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The Cell Cycle

In the life of a cell, mitosis is only one phase in a cycle. All the phases that describe the activities of the cell are part of the cell cycle (see Figure 12.1). This cycle consists of:
  • G1 (gap) phase, the phase prior to DNA replication in which cellular activities occur.
  • S phase (synthesis), when the DNA replicates.
  • G2, a second gap, which occurs after S.
  • M phase (mitosis), when the cell divides.
G1, S and G2 are collectively known as interphase. Some cells, such as neurons, function but do not cycle and do not divide. They arrest at a stage in the cell cycle known as G0.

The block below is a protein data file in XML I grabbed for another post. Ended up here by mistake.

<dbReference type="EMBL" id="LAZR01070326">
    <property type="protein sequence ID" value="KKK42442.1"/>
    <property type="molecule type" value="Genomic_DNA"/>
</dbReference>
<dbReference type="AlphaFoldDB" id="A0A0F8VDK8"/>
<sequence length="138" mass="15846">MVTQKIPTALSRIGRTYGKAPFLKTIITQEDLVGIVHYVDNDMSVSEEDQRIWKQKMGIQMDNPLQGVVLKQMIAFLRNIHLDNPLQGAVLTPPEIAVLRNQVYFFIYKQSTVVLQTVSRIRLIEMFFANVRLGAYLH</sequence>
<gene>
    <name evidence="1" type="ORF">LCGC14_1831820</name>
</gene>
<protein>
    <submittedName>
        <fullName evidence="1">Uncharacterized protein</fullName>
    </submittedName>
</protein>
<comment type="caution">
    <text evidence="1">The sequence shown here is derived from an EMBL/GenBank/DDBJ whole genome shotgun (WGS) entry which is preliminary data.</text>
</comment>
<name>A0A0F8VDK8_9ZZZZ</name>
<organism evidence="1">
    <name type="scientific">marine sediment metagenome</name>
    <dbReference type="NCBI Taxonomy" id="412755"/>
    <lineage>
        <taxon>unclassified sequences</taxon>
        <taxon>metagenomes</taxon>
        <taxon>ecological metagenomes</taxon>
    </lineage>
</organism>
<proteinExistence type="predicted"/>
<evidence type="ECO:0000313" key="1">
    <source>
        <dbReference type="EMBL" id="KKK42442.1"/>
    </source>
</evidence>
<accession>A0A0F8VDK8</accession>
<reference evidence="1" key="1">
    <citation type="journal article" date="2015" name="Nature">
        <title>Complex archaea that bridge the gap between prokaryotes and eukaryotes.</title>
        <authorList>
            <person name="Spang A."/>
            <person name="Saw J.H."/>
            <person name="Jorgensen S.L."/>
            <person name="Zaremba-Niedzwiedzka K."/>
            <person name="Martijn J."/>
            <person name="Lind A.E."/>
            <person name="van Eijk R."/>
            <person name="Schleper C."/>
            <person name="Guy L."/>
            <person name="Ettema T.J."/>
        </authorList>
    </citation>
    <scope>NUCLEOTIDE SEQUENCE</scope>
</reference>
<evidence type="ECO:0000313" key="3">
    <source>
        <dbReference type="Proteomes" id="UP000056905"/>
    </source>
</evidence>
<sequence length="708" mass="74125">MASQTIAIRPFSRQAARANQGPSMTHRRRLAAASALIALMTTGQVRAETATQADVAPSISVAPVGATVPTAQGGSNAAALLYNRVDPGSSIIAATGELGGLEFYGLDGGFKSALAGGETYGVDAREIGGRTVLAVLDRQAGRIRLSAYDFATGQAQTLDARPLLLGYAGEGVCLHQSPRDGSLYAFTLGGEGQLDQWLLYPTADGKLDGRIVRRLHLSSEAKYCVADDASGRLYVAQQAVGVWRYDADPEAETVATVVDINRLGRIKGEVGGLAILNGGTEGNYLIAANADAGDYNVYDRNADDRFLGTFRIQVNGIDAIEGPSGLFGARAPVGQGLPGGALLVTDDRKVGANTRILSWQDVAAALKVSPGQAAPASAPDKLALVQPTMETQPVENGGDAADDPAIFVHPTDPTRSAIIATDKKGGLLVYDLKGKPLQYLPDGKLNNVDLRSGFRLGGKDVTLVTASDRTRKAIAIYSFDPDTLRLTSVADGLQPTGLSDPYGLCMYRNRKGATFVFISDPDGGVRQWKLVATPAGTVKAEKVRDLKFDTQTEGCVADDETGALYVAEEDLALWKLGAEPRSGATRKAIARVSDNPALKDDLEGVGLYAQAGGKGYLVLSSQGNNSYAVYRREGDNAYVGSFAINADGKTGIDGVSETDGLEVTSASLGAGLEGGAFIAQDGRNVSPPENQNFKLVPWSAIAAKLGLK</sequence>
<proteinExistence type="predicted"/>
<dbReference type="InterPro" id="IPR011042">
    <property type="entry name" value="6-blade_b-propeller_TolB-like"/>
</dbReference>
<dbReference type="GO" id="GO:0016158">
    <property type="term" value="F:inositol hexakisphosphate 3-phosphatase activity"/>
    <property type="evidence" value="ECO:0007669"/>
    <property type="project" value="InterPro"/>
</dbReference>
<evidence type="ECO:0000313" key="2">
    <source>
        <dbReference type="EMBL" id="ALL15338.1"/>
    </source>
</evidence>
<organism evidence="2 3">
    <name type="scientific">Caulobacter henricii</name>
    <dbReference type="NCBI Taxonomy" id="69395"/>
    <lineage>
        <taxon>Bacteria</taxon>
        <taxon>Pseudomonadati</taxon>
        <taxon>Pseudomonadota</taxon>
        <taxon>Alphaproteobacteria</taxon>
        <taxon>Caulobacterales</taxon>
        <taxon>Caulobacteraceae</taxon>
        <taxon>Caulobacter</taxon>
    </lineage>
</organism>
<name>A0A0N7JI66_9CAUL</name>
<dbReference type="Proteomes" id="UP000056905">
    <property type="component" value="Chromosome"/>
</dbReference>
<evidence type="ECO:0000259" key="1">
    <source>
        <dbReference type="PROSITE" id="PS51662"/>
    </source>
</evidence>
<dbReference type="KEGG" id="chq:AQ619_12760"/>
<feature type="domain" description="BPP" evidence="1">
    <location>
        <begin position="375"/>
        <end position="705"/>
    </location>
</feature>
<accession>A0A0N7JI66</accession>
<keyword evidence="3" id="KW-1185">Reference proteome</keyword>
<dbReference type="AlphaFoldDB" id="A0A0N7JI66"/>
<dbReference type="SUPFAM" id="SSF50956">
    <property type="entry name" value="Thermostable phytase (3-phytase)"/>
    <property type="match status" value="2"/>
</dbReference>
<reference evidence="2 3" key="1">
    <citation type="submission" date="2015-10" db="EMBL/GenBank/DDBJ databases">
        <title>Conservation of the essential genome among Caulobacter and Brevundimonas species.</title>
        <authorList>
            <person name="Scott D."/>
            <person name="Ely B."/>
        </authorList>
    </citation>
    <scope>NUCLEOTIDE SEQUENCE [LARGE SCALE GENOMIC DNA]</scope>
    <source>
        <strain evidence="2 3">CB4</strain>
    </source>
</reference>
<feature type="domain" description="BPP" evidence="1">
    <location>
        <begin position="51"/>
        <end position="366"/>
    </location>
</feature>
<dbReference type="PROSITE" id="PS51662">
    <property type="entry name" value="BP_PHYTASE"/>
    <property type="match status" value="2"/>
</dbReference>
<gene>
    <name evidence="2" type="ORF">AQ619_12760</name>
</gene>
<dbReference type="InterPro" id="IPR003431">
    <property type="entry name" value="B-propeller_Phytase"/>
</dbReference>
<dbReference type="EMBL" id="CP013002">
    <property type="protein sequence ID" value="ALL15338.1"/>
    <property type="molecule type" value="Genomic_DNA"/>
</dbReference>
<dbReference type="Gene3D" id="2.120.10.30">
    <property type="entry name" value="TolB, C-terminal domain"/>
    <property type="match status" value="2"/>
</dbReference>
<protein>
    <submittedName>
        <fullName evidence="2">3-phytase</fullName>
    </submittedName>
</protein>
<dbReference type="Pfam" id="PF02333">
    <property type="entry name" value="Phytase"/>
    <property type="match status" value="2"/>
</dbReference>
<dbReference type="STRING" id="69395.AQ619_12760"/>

The Cell Cycle

The time it takes for a cell to go through the cell cycle is characteristic of the cell type. Check points within the cycle ensure that the cell is ready to continue on to the next phase. The cell will not be allowed to continue if certain events are not completed. For example, a check point in G2 ensures that the cell is physically big enough to divide in M phase. If the cell has not grown to a critical size, the cell will be arrested in G2 until it is ready to proceed. In many types of cancer, these check points are disabled, and cells divide in an uncontrolled fashion. 





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